"He left lightweight to follow the money because Oscar (De La Hoya) was there. He left welterweight again to follow the money because Oscar had moved up to junior middleweight, and Winky Wright was also there. Now, although Shane is No. 1 in Ring Magazine's ratings at 154, he's doing the same thing by moving down to welterweight where the money is."
Steward, the Hall of Fame trainer and HBO commentator, is never shy about over-praising his fighters, but he made a somewhat stunning statement - even for him -- in a conversation a few months ago with this writer. Asked who could beat Mayweather, Steward flat-out said, "Cintron can beat Mayweather. Floyd, like everybody else, has flaws." Never take lightly the words of a man who has trained two dozen champions.
So high is Steward on Cintron that in his travels for HBO, he takes Cintron along so he can spar with fighters in New York, Los Angeles and Las Vegas. It is reasonable to think that with the Steward extreme makeover, Cintron is a much better fighter now than he was when he fought Margarito.
By year's end, meanwhile, three others could work their way into the money picture. One is Joshua Clottey, who gave Margarito all he could handle in a close loss in December - despite a hand injury Clottey suffered in the fourth round. The unheralded Clottey left many wanting to see more of the compact, precision-punching Ghanaian, who could spell trouble for any of the division's leaders. Also in the wings are unbeaten blue chip prospects, Olympian Andre Berto and Demetrius Hopkins, nephew of Bernard Hopkins.
Before Mosley (43-4, 37 KOs) can pursue his personal gold rush, there may be a significant obstacle in his way: former champion Luis Collazo (27-2, 13 KOs), whom he will fight on HBO's "World Championship Boxing," Feb. 10.
Collazo, despite being the belt holder, was considered by many a designated body for Ricky Hatton in the Brit's American and welterweight debut in Boston last year. But Collazo gave as good as he got for 12 rounds, and while losing on a tight unanimous decision, 112-115 twice and 113-114, many feel he chased the British champion back to the junior welterweight division.
"Collazo is a tough guy, and Shane has never liked fighting southpaws," Merchant said. "This fight will be no walk in the park for Shane."
One could even make the case that Collazo should be unbeaten. His first loss came in 2002 to Edwin Cassiani, but was tainted when referee Jay Nady seemed to prematurely jump in and stop the fight in the third round.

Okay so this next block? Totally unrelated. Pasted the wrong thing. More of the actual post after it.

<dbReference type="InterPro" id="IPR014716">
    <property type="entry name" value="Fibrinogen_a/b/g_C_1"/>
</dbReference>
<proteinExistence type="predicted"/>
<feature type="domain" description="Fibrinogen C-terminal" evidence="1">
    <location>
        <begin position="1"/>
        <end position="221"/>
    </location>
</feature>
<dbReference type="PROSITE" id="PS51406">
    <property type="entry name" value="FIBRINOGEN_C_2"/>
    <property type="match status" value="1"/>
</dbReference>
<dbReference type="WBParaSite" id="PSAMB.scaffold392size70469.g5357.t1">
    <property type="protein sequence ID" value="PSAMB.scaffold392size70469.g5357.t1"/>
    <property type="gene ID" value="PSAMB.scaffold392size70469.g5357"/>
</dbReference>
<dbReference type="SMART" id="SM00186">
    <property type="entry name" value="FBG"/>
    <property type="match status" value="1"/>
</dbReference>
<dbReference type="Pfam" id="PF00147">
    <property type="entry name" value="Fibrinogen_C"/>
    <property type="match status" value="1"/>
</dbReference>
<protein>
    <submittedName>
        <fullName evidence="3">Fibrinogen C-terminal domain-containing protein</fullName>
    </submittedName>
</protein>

Collazo's second loss was to Hatton, and again, many thought he had done enough damage with hard, clean shots to the Brit's head, which left both eyes puffy and blackened, to win the fight.
The Brooklyn native also had a very good amateur career. He is a former two-time New York Golden Gloves champion who participated in the 2000 Olympic trials. His crafty southpaw style makes him a tough target, and he has enough power to keep Mosley honest. As Merchant said, don't count him out.
Should Mosley get by Collazo, the degree of difficulty will increase significantly -- in more ways than one. Not only are there very tough fighters out there waiting to get a piece of him - and make no mistake about it, Mosley is currently the cash cow in the division - but there could be also be a serious roadblock in the way of his making some of the better fights.
Bob Arum promotes both Cotto and Margarito, and in case you have been off the planet for a while, the on-going feud between Mosley's promoter, Oscar De La Hoya, and Arum has been heating up to a boiling point ever since Manny Pacquiao covered all his bases and signed deals with both Golden Boy and Top Rank. Each promoter is suing the other, and De La Hoya has made it crystal clear he won't co-promote with Arum, although Arum is willing.
"There could be a problem for Mosley fighting Cotto or Margarito because of the animosity between Oscar and Arum," Merchant said. "Those two fights look like hard ones to make."
Still, if bitter rivals Arum and Don King can work together on a promotion, as they did with the Mayweather and Judah fight last April, never say never in boxing.